To analyze the page-level search performance, add the ‘Table’ chart from the menu bar, select ‘Search console URL impression table’ as a data source, ‘Landing page’ as a dimension, and ‘URL Clicks’, ‘Impressions’ & ‘URL CTR’ as metrics.
Data source: Search console URL impression table
This section is dedicated to tracking the performance of blog posts. Make sure you use the ‘Search Console URL Impression’ table as a data source table for all the charts under this section.
Follow the ‘Step 5’ to get the scorecards of ‘URL Clicks’, ‘Impressions’ & ‘URL CTR’ metrics. Further, you need to create a ‘Landing page’ filter to separate out only blog posts URLs. To do that, create the following filter:
Filter name: Landing page contains <blog-slug>
Include > Landing page > contains > <add-your-blog-subdomain-orsubfolder>
E.g. Include > Landing page > contains > /blog/
Next, plot the ‘Time series’ graph, select ‘Date’ as a dimension, URL ‘Clicks’ as a metric, and ‘Landing page’ as a Breakdown dimension’, so that you can plot the multiple landing pages’ performance on the same chart and apply the same landing page filter to this time series chart.
You can also add ‘Date range’ and ‘Filter control’ to change the reporting dates, and a specific landing page.
In the end, create a ‘Table’ chart using ‘Landing page’ & ‘Query’ as dimensions, and it will give you the cumulative search performance of a specific keyword for a specific blog landing page.
Pro Tip: Make your dashboard interactive using ‘Chart Style’ settings. You can do this by selecting the chart change the styling elements like font family, size, color, graph line color, etc.
How to use this SEO dashboard as a template?
If you want to use my SEO dashboard, just go to this dashboard, and make a copy for yourself. Follow the setup steps mentioned for data sources and filters, and you’re ready to analyze your Google Search Console SEO data! Here are a few use cases on how you can analyze the SEO data using this dashboard template:
Finding out top brand-related keywords
Use case: What are the top 5 brand-related keywords that have the highest clicks in last month?
Just change the date range to last month, and see the branded keywords table. Click on the ‘Clicks’ column, so that it’ll sort the queries in descending order of clicks metric.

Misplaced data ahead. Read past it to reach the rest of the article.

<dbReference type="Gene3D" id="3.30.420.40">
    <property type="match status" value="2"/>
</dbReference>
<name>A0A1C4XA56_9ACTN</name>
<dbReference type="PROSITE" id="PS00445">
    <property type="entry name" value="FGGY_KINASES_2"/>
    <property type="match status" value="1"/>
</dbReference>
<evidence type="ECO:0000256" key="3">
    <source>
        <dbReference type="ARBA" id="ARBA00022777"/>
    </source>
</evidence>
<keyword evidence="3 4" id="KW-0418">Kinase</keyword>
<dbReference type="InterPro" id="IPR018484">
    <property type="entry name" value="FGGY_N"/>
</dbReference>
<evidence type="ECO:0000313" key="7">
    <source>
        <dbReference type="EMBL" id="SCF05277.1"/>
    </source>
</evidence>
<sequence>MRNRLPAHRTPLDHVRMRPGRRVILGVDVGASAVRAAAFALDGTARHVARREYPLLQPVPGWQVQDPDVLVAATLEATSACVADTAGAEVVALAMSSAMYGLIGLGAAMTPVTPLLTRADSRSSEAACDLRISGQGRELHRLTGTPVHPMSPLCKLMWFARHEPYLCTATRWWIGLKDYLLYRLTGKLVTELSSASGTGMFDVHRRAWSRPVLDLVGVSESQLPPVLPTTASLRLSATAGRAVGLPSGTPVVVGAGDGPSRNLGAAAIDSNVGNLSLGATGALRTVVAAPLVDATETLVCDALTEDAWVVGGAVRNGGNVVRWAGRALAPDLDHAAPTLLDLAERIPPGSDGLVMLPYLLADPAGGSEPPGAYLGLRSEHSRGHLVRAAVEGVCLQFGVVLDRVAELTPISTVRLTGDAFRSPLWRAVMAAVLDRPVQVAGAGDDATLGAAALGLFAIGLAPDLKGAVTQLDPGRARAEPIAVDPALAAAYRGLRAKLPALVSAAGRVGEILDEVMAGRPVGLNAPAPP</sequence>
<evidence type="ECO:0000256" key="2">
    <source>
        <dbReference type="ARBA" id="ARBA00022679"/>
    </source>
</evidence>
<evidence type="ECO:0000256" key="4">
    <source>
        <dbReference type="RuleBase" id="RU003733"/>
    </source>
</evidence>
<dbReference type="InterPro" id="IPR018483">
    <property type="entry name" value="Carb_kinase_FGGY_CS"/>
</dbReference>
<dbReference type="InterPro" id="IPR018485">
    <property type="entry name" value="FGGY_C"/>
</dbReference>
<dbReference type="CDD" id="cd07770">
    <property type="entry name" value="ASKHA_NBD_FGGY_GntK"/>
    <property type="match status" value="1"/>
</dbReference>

Monitoring country-specific website performance
Use case: What’s my website SEO performance except for the traffic from India, US, Canada & UK, and what’s device-based traffic distribution?
Deselect the ‘India’, ‘United States’, ‘Canada’ & ‘United Kingdom’ from country filter control at the top, and check the search metrics like clicks, impression, CTR, etc. To see the device-based traffic distribution, head over to the pie chart, and see the clicks distribution for each device category.
Checking specific blogpost performance & its keywords
Use case: How many clicks came to my X blog post in the last 30 days, and what are the keywords it’s ranking for?
Scroll down to the blog performance section in the dashboard, and select the blog post URL under landing page filter control for which you want to check the clicks. Also, change the date range to the last 30 days. You will see the clicks came to that specific blog post in the ‘Scorecard’ chart.
Now, scroll a little down to the table, and see what all keywords are ranking for that blog post under the ‘Query’ column. You can also see the URL clicks, impressions, and URL CTR of that blog post from each of the keyword.
Verifying keyword cannibalization
Use case 4: Did my blog post rankings get affected by Keyword cannibalization?
Keyword cannibalization happens when you try to rank multiple pages of the same website for the same keyword. It can sometimes harm both of your pages. To avoid such complexity, you can use this dashboard and cross-check if any of your blog posts created a keyword cannibalization situation.
If you found the traffic drop for a blog post from a specific keyword, then add that keyword in the ‘Query’ filter control at the top, and scroll down to the ‘Blog Performance’ section. There you can see more than two URLs in the time-series chart with a change in the ‘URL Clicks’ metric, as well as in the table below with respective keyword performance.
Now it’s your turn! Start creating your first-ever SEO Dashboard in Google Data Studio, or if you know how to use GDS, then copy my dashboard template, and dig deep into your SEO data. Also, if you’ve any recommendations on how to improve this GDS template, feel free to comment below.